Since I’ve been here, my American family and friends have mentioned a few times that I’ve picked up a brogue. Ha! I think that’s funny since I’m firstly not trying to sound Irish and also because I’m not great at replicating accents (one exception being the classic Long Island accent which, thanks to the Koopman side of the family, I could do in my sleep!).
It occurred to me then that, in addition to a few different vocal intonations, I must be using a lot of Irish phrases, leaving the ol’ Yanks scratching their heads as to my meaning! So now, only on this site, for the first time ever, with only three payments of $19.95, in 12 easy steps you too can learn how to speak true Paddywhackery!* Just don’t ask me to teach you any real Irish, or you’ll be out of luck and I’ll be out of a job! Ha ha ha!!!
1. Maybe you thought this was a joke – I always did – but we really do say “me” in place of “my.” We also refer to friends or small groups (usually male, but can go either way) as “lads.”
Example: “Lads, will ya stop messin and give us me phone?”
2. Curse. A lot. And while the frequency of the f-word and c-word is shocking, try not to get too offended at the use of the old JC – most Irish folk will tell you “Jaysus” is Jesus’ Irish brother, so it’s OK. Also popular are the half-swears – such as “arse,” “feck” and “shite.”
Examples: Do you really need examples? :)
3. When referring to a man or woman, don’t say he/she or her/him. Say “your man” or “your wan” (pronounced “one”).
Example: “Your wan over there told me the craic. She said your man went mental and robbed the place.”
4. When teasing someone, it is common to use the terms “taking the piss” or “taking the mickey.” Be careful using this one – things can go very wrong if you simply rearrange the word order (believe me, I speak from experience).
Example: Your man wasn’t serious – he was just taking the piss to make me look an eejit.”
Common retort when someone is taking the piss: “Axe me hole!” (don’t ask me what this means, by the way…I’ve no clue)
5. Replace the overused word “thing” in the American vocabulary with the equally overused word “yoke.”
Example: “Give us that yoke over there.”
6. These are particularly indigenous to County Cork – end your sentences with “so” or “like.”
Example: “Ah sure, I’ll bring it over to you so.”
7. Throw the phrase “you know yourself ” randomly into sentences to show people your empathy.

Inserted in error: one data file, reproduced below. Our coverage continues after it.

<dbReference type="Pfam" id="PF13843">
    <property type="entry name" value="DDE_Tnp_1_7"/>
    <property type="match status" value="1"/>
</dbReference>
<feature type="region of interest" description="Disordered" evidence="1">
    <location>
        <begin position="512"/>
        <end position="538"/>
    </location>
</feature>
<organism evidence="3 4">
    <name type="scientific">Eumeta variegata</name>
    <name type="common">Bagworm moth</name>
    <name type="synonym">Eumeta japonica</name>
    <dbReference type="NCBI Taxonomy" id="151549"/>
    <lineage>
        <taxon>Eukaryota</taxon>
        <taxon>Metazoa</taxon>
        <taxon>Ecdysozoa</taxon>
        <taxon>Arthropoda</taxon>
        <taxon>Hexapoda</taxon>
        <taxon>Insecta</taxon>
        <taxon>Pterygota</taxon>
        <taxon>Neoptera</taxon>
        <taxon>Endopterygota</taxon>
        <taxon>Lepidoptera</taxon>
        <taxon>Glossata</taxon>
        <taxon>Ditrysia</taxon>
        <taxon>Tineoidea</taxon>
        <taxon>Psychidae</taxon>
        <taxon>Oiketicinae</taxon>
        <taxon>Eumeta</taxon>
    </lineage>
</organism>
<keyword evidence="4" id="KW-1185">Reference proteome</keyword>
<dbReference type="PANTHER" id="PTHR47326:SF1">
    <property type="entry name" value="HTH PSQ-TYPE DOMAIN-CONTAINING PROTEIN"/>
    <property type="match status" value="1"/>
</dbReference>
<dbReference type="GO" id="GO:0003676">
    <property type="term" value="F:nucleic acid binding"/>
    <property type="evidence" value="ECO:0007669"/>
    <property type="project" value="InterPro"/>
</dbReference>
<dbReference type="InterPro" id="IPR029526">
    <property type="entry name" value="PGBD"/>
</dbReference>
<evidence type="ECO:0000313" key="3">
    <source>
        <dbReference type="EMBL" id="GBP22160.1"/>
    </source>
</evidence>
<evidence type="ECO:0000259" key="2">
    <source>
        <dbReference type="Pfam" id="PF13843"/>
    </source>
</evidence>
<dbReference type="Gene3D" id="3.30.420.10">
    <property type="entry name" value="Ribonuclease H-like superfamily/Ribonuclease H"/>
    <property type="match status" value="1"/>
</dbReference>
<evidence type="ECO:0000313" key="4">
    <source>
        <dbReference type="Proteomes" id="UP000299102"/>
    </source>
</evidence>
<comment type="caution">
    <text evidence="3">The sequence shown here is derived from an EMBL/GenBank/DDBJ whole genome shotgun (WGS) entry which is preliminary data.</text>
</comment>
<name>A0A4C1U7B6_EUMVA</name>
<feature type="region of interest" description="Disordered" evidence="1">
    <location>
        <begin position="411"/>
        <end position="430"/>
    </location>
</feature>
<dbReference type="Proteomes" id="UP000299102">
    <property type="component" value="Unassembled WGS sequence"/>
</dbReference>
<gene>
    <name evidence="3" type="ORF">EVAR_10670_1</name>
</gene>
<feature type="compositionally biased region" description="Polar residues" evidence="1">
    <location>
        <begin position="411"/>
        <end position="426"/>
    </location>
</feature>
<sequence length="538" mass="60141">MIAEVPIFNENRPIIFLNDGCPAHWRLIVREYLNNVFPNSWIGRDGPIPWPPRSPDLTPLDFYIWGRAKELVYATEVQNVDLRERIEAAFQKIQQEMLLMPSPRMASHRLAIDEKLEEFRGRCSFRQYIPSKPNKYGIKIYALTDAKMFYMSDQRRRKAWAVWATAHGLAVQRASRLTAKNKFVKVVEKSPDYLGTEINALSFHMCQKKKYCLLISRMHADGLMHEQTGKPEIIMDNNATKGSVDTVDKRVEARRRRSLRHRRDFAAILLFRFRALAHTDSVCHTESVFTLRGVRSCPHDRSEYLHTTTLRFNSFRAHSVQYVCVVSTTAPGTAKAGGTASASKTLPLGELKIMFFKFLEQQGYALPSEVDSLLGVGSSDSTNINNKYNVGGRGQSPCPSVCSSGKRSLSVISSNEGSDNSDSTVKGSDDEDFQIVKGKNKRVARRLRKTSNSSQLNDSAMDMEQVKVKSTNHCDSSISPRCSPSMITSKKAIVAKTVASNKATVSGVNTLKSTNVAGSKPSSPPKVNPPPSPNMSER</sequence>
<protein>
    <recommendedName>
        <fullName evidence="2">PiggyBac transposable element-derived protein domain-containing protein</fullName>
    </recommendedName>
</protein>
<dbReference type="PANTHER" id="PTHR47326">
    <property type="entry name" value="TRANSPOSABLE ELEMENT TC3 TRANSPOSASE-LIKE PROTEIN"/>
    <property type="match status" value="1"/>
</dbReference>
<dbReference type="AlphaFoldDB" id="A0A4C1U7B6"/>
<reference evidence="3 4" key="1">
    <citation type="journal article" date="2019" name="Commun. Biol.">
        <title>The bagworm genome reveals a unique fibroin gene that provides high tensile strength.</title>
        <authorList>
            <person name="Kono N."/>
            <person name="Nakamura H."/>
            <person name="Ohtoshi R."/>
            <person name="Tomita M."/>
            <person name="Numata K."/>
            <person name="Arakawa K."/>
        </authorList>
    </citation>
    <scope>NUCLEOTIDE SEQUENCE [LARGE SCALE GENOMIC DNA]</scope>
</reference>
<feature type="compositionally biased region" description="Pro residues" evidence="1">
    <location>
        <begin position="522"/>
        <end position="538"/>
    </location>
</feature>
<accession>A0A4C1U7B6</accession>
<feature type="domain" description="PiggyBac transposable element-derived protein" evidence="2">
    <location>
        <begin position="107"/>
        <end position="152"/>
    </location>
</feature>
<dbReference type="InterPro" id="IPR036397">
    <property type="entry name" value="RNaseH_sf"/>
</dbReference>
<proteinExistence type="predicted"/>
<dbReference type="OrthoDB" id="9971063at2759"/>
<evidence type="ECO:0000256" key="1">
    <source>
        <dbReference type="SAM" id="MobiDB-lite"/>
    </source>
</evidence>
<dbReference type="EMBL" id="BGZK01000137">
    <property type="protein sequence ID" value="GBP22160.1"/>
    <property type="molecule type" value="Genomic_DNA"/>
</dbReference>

Example: “I can’t believe the weather. Ah but sure you know yourself like.”
8. Using the word “Awesome” will pinpoint you as an American quicker than the a buggy pileup at Penny’s on a Saturday. Instead, use words like “Brilliant!” or “Class!” to express your jubilation.
Example: “That movie last night was pure class!” “Ah Mary, that’s brilliant news!”
9. Even though there is a lot of taking the Lord’s name in vain, many people will frequently use phrases like “please God” and “thank God and His Holy Mother.” The trick is to run all the words together.
Example: “The match tomorrow’s to be a good one, pleasegod!” “Well, it was a gorgeous summer, thankgodandhisholymother!”
10. Often questions seem to be phrased with the words in a different order than you’d hear in the States.
Example: “Have you any scones today? Have you any butter to put on them?” Or “Awe, is this your baby? What age is she?”
11. In case there were words above that you did not understand, here’s a quick brush-up on vocabulary.
Yank – American
Eejit – Idiot
Mental – Crazy
Gorgeous – word most often used for cute babies and scrumptious food.
The Craic – news, gossip, good times
Pennys – clothes and housewares appealing to the masses… somewhere between Wal-Mart and Target quality stuff
12. Though it makes no grammatical sense whatsoever, often you’ll hear people putting the word “as” into sentences when describing someone.
Example: “Oh look at her, she’s as wise!” or “Thanks very much, you’re as good.”
BONUS: It’s not all bad. :) The Irish begrudgery lends itself to guilt which lends itself to daily pleasantries.
“Grand, thanks, notabodda.”
Translation: “Hi, how are you?”
“Fine, thanks, not a bother.”
*This is only a bit of a piss-take and not a real language course. No money will be forcibly taken or otherwise for reading along and/or practicing the above words and phrases. :)